Engineers at the Massachusetts Institute of Technology (MIT) are developing a group of robots with built-in intelligence that are capable of building almost anything, including buildings, vehicles, and even replicating themselves into bigger robots.
This innovative research was published in the journal Nature Communications Engineering in a study authored by CBA doctoral student Amira Abdel-Rahman, Professor and CBA Director Neil Gershenfeld, and three others.
The researchers revealed they are working with the aviation industry, car companies, and NASA on the new technology.
“The new work, from MIT’s Center for Bits and Atoms (CBA), builds on years of research, including recent studies demonstrating that objects such as a deformable airplane wing and a functional racing car could be assembled from tiny identical lightweight pieces — and that robotic devices could be built to carry out some of this assembly work,” MIT announced on Tuesday, Nov. 22.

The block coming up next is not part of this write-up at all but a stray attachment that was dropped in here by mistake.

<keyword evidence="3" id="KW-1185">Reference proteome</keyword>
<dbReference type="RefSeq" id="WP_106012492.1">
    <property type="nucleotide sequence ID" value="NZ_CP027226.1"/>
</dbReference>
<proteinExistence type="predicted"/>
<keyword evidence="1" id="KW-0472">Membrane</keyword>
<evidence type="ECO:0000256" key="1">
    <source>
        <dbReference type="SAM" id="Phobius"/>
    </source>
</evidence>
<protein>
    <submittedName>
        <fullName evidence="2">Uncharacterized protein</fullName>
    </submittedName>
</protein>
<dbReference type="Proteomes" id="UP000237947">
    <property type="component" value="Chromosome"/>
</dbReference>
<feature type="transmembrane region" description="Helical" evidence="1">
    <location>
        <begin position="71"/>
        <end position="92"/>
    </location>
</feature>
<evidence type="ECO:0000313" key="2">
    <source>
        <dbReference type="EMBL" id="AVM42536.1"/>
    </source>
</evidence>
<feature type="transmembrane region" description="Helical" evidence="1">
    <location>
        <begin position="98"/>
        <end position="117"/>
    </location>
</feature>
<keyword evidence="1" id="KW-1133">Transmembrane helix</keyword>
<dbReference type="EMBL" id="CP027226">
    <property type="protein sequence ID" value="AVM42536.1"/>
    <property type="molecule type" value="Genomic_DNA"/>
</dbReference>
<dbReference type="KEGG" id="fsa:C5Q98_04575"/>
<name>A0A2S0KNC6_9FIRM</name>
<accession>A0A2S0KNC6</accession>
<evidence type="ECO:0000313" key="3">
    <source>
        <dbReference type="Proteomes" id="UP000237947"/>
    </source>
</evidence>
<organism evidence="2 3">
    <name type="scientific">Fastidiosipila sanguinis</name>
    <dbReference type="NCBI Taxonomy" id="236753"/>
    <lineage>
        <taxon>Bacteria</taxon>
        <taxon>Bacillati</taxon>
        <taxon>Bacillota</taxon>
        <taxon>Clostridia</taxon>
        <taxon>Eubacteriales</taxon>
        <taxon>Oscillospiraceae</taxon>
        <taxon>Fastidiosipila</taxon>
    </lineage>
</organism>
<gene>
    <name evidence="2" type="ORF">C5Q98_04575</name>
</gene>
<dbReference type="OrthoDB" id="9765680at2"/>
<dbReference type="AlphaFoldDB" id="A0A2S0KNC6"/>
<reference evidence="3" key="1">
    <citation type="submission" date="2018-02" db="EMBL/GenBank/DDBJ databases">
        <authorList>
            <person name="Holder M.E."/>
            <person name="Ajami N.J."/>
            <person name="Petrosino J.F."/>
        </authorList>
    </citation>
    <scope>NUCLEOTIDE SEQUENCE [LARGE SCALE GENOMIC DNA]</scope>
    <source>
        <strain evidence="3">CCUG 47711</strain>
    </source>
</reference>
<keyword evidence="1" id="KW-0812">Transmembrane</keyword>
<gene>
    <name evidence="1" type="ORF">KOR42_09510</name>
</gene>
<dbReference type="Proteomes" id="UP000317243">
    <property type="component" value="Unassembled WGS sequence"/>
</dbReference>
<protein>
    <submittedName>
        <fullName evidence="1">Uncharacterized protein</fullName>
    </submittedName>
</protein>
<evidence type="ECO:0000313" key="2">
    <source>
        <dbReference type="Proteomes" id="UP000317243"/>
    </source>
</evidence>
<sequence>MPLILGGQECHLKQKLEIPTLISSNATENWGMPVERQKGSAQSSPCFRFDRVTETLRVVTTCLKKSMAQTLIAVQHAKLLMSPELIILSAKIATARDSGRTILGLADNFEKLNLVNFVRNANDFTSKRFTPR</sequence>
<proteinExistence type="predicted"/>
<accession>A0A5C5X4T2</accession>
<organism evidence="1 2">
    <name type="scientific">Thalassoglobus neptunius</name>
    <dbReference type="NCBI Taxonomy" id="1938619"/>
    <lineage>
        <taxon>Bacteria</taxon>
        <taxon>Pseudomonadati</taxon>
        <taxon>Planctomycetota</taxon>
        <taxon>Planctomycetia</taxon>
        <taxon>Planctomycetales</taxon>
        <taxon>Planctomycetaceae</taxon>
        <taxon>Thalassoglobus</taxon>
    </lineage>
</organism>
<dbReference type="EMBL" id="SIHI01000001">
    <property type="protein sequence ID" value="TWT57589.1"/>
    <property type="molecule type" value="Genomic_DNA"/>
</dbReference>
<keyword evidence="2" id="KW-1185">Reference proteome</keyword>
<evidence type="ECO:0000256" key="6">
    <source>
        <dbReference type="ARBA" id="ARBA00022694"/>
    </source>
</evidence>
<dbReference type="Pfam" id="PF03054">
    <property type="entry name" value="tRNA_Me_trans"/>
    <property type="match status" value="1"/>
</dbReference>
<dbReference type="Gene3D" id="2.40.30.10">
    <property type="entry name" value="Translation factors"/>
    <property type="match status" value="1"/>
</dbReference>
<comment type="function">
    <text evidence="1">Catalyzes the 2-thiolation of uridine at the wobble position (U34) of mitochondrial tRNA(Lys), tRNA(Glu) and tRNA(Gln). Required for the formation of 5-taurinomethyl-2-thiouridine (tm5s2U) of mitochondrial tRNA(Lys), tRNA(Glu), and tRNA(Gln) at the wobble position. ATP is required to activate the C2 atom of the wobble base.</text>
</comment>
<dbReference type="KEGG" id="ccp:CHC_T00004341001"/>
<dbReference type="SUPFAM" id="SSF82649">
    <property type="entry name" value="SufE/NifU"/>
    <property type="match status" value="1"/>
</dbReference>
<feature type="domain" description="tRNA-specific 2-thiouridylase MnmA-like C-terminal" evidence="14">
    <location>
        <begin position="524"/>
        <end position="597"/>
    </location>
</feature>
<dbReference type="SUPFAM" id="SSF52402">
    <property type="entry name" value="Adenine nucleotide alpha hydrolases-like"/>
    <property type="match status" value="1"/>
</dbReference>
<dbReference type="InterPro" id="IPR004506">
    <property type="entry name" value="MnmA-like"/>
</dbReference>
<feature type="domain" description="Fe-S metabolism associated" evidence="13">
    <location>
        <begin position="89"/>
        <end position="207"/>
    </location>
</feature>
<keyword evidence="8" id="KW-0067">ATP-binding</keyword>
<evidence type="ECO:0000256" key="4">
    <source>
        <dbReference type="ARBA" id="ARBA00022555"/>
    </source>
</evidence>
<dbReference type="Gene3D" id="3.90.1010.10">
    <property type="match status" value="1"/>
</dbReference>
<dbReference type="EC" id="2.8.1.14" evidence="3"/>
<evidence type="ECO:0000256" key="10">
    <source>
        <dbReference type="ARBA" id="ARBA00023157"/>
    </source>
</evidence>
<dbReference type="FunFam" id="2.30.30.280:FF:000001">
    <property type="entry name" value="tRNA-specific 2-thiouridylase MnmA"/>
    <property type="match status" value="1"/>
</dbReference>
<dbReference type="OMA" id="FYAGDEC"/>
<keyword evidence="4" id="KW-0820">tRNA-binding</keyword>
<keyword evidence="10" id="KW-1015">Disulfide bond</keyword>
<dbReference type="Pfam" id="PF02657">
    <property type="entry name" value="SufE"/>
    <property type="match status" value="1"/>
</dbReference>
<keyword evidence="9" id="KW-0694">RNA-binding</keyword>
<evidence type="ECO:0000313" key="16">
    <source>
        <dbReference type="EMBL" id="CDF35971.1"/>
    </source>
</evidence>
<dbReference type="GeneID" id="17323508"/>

“Now, the team has shown that both the assembler bots and the components of the structure being built can all be made of the same subunits, and the robots can move independently in large numbers to accomplish large-scale assemblies quickly,” it added.
The identical subunits are called voxels that each can carry both power and data from one unit to the next.
“The robots themselves consist of a string of several voxels joined end-to-end. These can grab another voxel using attachment points on one end, then move inchworm-like to the desired position, where the voxel can be attached to the growing structure and released there,” MIT said.
“When we’re building these structures, you have to build in intelligence,” Professor and CBA Director Neil Gershenfeld said. “What emerged was the idea of structural electronics — of making voxels that transmit power and data as well as force… There’s no wires. There’s just the structure.”
To learn more about this new technology, watch the video below: